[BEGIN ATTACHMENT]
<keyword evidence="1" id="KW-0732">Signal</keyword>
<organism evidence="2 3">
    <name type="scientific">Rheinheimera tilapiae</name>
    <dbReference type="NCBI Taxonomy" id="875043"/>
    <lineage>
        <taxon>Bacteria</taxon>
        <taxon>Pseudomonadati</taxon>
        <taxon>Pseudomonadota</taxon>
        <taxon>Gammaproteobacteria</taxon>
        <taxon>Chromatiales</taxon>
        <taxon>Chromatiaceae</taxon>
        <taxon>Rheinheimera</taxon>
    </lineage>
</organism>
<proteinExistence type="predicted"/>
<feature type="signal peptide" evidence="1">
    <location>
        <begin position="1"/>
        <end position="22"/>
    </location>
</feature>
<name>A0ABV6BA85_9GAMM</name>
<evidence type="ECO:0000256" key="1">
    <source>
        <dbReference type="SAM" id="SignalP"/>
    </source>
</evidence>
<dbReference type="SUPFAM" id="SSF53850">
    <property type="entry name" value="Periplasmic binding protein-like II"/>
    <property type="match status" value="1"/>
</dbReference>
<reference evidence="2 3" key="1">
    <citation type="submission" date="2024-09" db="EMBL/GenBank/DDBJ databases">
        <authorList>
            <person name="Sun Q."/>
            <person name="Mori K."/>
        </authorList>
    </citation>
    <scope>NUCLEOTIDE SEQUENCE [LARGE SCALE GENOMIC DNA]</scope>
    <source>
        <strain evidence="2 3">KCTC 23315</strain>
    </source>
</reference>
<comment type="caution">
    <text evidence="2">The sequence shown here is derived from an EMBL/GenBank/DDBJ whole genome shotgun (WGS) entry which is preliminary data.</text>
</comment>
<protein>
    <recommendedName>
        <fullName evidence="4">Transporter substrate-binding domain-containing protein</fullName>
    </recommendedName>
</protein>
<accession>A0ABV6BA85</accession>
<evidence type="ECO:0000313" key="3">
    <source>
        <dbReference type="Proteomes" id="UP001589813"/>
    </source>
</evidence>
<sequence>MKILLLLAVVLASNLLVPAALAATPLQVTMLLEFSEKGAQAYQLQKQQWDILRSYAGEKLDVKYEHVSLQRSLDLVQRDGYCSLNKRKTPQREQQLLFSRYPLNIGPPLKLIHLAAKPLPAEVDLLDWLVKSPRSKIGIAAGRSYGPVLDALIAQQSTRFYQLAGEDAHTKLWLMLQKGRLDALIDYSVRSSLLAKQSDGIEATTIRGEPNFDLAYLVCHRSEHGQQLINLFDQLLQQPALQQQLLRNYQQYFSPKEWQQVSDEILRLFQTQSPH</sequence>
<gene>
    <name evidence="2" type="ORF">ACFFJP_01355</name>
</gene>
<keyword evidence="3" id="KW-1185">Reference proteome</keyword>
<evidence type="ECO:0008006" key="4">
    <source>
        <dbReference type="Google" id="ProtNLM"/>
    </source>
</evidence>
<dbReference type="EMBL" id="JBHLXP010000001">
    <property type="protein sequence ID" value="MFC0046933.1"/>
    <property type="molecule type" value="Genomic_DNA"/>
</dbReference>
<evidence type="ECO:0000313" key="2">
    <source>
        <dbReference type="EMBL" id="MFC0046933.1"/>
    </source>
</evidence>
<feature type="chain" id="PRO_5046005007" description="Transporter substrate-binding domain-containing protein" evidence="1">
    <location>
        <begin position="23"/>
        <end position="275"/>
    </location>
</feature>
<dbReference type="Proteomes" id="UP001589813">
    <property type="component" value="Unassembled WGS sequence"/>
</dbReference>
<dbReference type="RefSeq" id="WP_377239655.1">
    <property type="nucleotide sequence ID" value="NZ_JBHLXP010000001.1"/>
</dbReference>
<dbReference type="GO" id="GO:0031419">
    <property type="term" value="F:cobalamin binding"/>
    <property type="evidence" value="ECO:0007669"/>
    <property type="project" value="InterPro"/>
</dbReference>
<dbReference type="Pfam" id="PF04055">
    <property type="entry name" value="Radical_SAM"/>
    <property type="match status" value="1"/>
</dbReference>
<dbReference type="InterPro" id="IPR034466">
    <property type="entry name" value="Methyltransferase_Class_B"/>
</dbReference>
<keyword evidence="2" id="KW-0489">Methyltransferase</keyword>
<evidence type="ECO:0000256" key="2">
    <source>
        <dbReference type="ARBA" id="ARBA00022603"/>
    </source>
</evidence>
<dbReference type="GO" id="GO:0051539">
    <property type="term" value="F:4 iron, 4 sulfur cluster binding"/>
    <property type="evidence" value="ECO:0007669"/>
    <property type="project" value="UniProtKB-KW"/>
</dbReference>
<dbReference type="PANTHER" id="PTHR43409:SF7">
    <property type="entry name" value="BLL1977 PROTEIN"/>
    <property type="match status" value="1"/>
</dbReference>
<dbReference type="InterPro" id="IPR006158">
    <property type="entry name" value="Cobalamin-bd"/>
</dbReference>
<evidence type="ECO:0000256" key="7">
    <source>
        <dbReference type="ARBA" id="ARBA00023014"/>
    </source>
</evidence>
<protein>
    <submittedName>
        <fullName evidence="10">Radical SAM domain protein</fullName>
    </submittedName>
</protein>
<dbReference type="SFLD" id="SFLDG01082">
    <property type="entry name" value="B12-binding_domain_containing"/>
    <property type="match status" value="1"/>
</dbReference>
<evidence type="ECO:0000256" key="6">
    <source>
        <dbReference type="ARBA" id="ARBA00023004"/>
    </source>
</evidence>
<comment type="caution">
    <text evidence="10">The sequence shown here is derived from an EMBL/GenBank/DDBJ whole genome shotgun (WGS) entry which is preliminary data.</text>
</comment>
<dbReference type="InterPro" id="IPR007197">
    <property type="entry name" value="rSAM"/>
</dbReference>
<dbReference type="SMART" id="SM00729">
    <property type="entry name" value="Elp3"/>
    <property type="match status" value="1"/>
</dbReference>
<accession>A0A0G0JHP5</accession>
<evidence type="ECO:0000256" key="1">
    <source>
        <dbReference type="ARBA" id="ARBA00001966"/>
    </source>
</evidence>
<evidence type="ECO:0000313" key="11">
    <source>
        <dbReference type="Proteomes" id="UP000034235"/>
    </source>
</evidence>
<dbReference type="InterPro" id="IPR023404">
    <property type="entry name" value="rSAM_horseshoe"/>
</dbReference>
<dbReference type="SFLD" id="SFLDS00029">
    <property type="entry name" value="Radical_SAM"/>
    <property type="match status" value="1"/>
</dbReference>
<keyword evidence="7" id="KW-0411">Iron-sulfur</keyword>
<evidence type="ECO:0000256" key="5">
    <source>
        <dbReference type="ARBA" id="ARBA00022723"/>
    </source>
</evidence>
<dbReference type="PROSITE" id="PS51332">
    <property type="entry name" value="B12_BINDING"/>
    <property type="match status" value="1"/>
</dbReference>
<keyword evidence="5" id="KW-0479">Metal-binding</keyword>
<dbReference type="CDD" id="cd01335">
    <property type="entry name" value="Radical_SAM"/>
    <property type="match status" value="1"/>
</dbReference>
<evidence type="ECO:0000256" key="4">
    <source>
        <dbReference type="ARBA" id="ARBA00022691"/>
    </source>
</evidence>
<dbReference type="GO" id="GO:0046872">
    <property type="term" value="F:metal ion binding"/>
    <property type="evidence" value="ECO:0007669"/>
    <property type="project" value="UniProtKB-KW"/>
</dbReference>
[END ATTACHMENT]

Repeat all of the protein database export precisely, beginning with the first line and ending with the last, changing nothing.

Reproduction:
<keyword evidence="1" id="KW-0732">Signal</keyword>
<organism evidence="2 3">
    <name type="scientific">Rheinheimera tilapiae</name>
    <dbReference type="NCBI Taxonomy" id="875043"/>
    <lineage>
        <taxon>Bacteria</taxon>
        <taxon>Pseudomonadati</taxon>
        <taxon>Pseudomonadota</taxon>
        <taxon>Gammaproteobacteria</taxon>
        <taxon>Chromatiales</taxon>
        <taxon>Chromatiaceae</taxon>
        <taxon>Rheinheimera</taxon>
    </lineage>
</organism>
<proteinExistence type="predicted"/>
<feature type="signal peptide" evidence="1">
    <location>
        <begin position="1"/>
        <end position="22"/>
    </location>
</feature>
<name>A0ABV6BA85_9GAMM</name>
<evidence type="ECO:0000256" key="1">
    <source>
        <dbReference type="SAM" id="SignalP"/>
    </source>
</evidence>
<dbReference type="SUPFAM" id="SSF53850">
    <property type="entry name" value="Periplasmic binding protein-like II"/>
    <property type="match status" value="1"/>
</dbReference>
<reference evidence="2 3" key="1">
    <citation type="submission" date="2024-09" db="EMBL/GenBank/DDBJ databases">
        <authorList>
            <person name="Sun Q."/>
            <person name="Mori K."/>
        </authorList>
    </citation>
    <scope>NUCLEOTIDE SEQUENCE [LARGE SCALE GENOMIC DNA]</scope>
    <source>
        <strain evidence="2 3">KCTC 23315</strain>
    </source>
</reference>
<comment type="caution">
    <text evidence="2">The sequence shown here is derived from an EMBL/GenBank/DDBJ whole genome shotgun (WGS) entry which is preliminary data.</text>
</comment>
<protein>
    <recommendedName>
        <fullName evidence="4">Transporter substrate-binding domain-containing protein</fullName>
    </recommendedName>
</protein>
<accession>A0ABV6BA85</accession>
<evidence type="ECO:0000313" key="3">
    <source>
        <dbReference type="Proteomes" id="UP001589813"/>
    </source>
</evidence>
<sequence>MKILLLLAVVLASNLLVPAALAATPLQVTMLLEFSEKGAQAYQLQKQQWDILRSYAGEKLDVKYEHVSLQRSLDLVQRDGYCSLNKRKTPQREQQLLFSRYPLNIGPPLKLIHLAAKPLPAEVDLLDWLVKSPRSKIGIAAGRSYGPVLDALIAQQSTRFYQLAGEDAHTKLWLMLQKGRLDALIDYSVRSSLLAKQSDGIEATTIRGEPNFDLAYLVCHRSEHGQQLINLFDQLLQQPALQQQLLRNYQQYFSPKEWQQVSDEILRLFQTQSPH</sequence>
<gene>
    <name evidence="2" type="ORF">ACFFJP_01355</name>
</gene>
<keyword evidence="3" id="KW-1185">Reference proteome</keyword>
<evidence type="ECO:0008006" key="4">
    <source>
        <dbReference type="Google" id="ProtNLM"/>
    </source>
</evidence>
<dbReference type="EMBL" id="JBHLXP010000001">
    <property type="protein sequence ID" value="MFC0046933.1"/>
    <property type="molecule type" value="Genomic_DNA"/>
</dbReference>
<evidence type="ECO:0000313" key="2">
    <source>
        <dbReference type="EMBL" id="MFC0046933.1"/>
    </source>
</evidence>
<feature type="chain" id="PRO_5046005007" description="Transporter substrate-binding domain-containing protein" evidence="1">
    <location>
        <begin position="23"/>
        <end position="275"/>
    </location>
</feature>
<dbReference type="Proteomes" id="UP001589813">
    <property type="component" value="Unassembled WGS sequence"/>
</dbReference>
<dbReference type="RefSeq" id="WP_377239655.1">
    <property type="nucleotide sequence ID" value="NZ_JBHLXP010000001.1"/>
</dbReference>
<dbReference type="GO" id="GO:0031419">
    <property type="term" value="F:cobalamin binding"/>
    <property type="evidence" value="ECO:0007669"/>
    <property type="project" value="InterPro"/>
</dbReference>
<dbReference type="Pfam" id="PF04055">
    <property type="entry name" value="Radical_SAM"/>
    <property type="match status" value="1"/>
</dbReference>
<dbReference type="InterPro" id="IPR034466">
    <property type="entry name" value="Methyltransferase_Class_B"/>
</dbReference>
<keyword evidence="2" id="KW-0489">Methyltransferase</keyword>
<evidence type="ECO:0000256" key="2">
    <source>
        <dbReference type="ARBA" id="ARBA00022603"/>
    </source>
</evidence>
<dbReference type="GO" id="GO:0051539">
    <property type="term" value="F:4 iron, 4 sulfur cluster binding"/>
    <property type="evidence" value="ECO:0007669"/>
    <property type="project" value="UniProtKB-KW"/>
</dbReference>
<dbReference type="PANTHER" id="PTHR43409:SF7">
    <property type="entry name" value="BLL1977 PROTEIN"/>
    <property type="match status" value="1"/>
</dbReference>
<dbReference type="InterPro" id="IPR006158">
    <property type="entry name" value="Cobalamin-bd"/>
</dbReference>
<evidence type="ECO:0000256" key="7">
    <source>
        <dbReference type="ARBA" id="ARBA00023014"/>
    </source>
</evidence>
<protein>
    <submittedName>
        <fullName evidence="10">Radical SAM domain protein</fullName>
    </submittedName>
</protein>
<dbReference type="SFLD" id="SFLDG01082">
    <property type="entry name" value="B12-binding_domain_containing"/>
    <property type="match status" value="1"/>
</dbReference>
<evidence type="ECO:0000256" key="6">
    <source>
        <dbReference type="ARBA" id="ARBA00023004"/>
    </source>
</evidence>
<comment type="caution">
    <text evidence="10">The sequence shown here is derived from an EMBL/GenBank/DDBJ whole genome shotgun (WGS) entry which is preliminary data.</text>
</comment>
<dbReference type="InterPro" id="IPR007197">
    <property type="entry name" value="rSAM"/>
</dbReference>
<dbReference type="SMART" id="SM00729">
    <property type="entry name" value="Elp3"/>
    <property type="match status" value="1"/>
</dbReference>
<accession>A0A0G0JHP5</accession>
<evidence type="ECO:0000256" key="1">
    <source>
        <dbReference type="ARBA" id="ARBA00001966"/>
    </source>
</evidence>
<evidence type="ECO:0000313" key="11">
    <source>
        <dbReference type="Proteomes" id="UP000034235"/>
    </source>
</evidence>
<dbReference type="InterPro" id="IPR023404">
    <property type="entry name" value="rSAM_horseshoe"/>
</dbReference>
<dbReference type="SFLD" id="SFLDS00029">
    <property type="entry name" value="Radical_SAM"/>
    <property type="match status" value="1"/>
</dbReference>
<keyword evidence="7" id="KW-0411">Iron-sulfur</keyword>
<evidence type="ECO:0000256" key="5">
    <source>
        <dbReference type="ARBA" id="ARBA00022723"/>
    </source>
</evidence>
<dbReference type="PROSITE" id="PS51332">
    <property type="entry name" value="B12_BINDING"/>
    <property type="match status" value="1"/>
</dbReference>
<keyword evidence="5" id="KW-0479">Metal-binding</keyword>
<dbReference type="CDD" id="cd01335">
    <property type="entry name" value="Radical_SAM"/>
    <property type="match status" value="1"/>
</dbReference>
<evidence type="ECO:0000256" key="4">
    <source>
        <dbReference type="ARBA" id="ARBA00022691"/>
    </source>
</evidence>
<dbReference type="GO" id="GO:0046872">
    <property type="term" value="F:metal ion binding"/>
    <property type="evidence" value="ECO:0007669"/>
    <property type="project" value="UniProtKB-KW"/>
</dbReference>